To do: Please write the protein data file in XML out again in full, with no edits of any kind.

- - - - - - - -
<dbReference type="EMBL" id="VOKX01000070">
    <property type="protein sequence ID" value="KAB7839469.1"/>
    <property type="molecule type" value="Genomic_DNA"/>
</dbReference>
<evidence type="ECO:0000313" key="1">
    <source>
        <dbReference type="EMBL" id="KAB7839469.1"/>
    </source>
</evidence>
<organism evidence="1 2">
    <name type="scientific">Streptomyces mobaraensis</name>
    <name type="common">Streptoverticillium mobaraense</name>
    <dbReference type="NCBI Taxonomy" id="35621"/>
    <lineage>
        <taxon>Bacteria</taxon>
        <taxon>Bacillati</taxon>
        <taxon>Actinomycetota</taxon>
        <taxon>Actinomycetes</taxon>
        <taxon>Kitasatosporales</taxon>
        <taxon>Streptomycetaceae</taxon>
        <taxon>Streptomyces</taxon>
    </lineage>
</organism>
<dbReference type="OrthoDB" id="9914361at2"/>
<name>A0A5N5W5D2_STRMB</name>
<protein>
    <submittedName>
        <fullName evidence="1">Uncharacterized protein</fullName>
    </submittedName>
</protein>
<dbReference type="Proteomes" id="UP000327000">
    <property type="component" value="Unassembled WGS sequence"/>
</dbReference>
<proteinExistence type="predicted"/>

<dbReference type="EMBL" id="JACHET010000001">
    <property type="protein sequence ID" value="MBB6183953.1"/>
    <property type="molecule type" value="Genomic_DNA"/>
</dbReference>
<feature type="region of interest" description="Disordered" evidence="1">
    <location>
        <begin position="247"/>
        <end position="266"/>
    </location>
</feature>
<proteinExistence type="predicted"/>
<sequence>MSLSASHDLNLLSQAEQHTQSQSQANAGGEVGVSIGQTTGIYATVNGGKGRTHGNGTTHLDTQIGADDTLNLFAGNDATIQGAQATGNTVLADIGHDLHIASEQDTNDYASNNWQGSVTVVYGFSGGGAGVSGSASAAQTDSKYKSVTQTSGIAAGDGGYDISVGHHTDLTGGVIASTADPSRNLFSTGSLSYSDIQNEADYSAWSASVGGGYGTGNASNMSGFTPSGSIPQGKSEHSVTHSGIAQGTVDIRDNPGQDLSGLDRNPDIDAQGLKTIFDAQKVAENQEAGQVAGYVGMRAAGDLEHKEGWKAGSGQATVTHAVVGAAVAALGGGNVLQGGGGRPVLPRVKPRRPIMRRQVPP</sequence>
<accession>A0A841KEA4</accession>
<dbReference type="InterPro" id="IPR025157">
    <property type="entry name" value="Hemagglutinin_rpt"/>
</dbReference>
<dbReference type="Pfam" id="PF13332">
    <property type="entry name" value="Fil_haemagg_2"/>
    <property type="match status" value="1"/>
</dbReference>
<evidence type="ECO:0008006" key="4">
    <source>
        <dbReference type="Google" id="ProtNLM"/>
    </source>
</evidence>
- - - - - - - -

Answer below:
<dbReference type="EMBL" id="VOKX01000070">
    <property type="protein sequence ID" value="KAB7839469.1"/>
    <property type="molecule type" value="Genomic_DNA"/>
</dbReference>
<evidence type="ECO:0000313" key="1">
    <source>
        <dbReference type="EMBL" id="KAB7839469.1"/>
    </source>
</evidence>
<organism evidence="1 2">
    <name type="scientific">Streptomyces mobaraensis</name>
    <name type="common">Streptoverticillium mobaraense</name>
    <dbReference type="NCBI Taxonomy" id="35621"/>
    <lineage>
        <taxon>Bacteria</taxon>
        <taxon>Bacillati</taxon>
        <taxon>Actinomycetota</taxon>
        <taxon>Actinomycetes</taxon>
        <taxon>Kitasatosporales</taxon>
        <taxon>Streptomycetaceae</taxon>
        <taxon>Streptomyces</taxon>
    </lineage>
</organism>
<dbReference type="OrthoDB" id="9914361at2"/>
<name>A0A5N5W5D2_STRMB</name>
<protein>
    <submittedName>
        <fullName evidence="1">Uncharacterized protein</fullName>
    </submittedName>
</protein>
<dbReference type="Proteomes" id="UP000327000">
    <property type="component" value="Unassembled WGS sequence"/>
</dbReference>
<proteinExistence type="predicted"/>

<dbReference type="EMBL" id="JACHET010000001">
    <property type="protein sequence ID" value="MBB6183953.1"/>
    <property type="molecule type" value="Genomic_DNA"/>
</dbReference>
<feature type="region of interest" description="Disordered" evidence="1">
    <location>
        <begin position="247"/>
        <end position="266"/>
    </location>
</feature>
<proteinExistence type="predicted"/>
<sequence>MSLSASHDLNLLSQAEQHTQSQSQANAGGEVGVSIGQTTGIYATVNGGKGRTHGNGTTHLDTQIGADDTLNLFAGNDATIQGAQATGNTVLADIGHDLHIASEQDTNDYASNNWQGSVTVVYGFSGGGAGVSGSASAAQTDSKYKSVTQTSGIAAGDGGYDISVGHHTDLTGGVIASTADPSRNLFSTGSLSYSDIQNEADYSAWSASVGGGYGTGNASNMSGFTPSGSIPQGKSEHSVTHSGIAQGTVDIRDNPGQDLSGLDRNPDIDAQGLKTIFDAQKVAENQEAGQVAGYVGMRAAGDLEHKEGWKAGSGQATVTHAVVGAAVAALGGGNVLQGGGGRPVLPRVKPRRPIMRRQVPP</sequence>
<accession>A0A841KEA4</accession>
<dbReference type="InterPro" id="IPR025157">
    <property type="entry name" value="Hemagglutinin_rpt"/>
</dbReference>
<dbReference type="Pfam" id="PF13332">
    <property type="entry name" value="Fil_haemagg_2"/>
    <property type="match status" value="1"/>
</dbReference>
<evidence type="ECO:0008006" key="4">
    <source>
        <dbReference type="Google" id="ProtNLM"/>
    </source>
</evidence>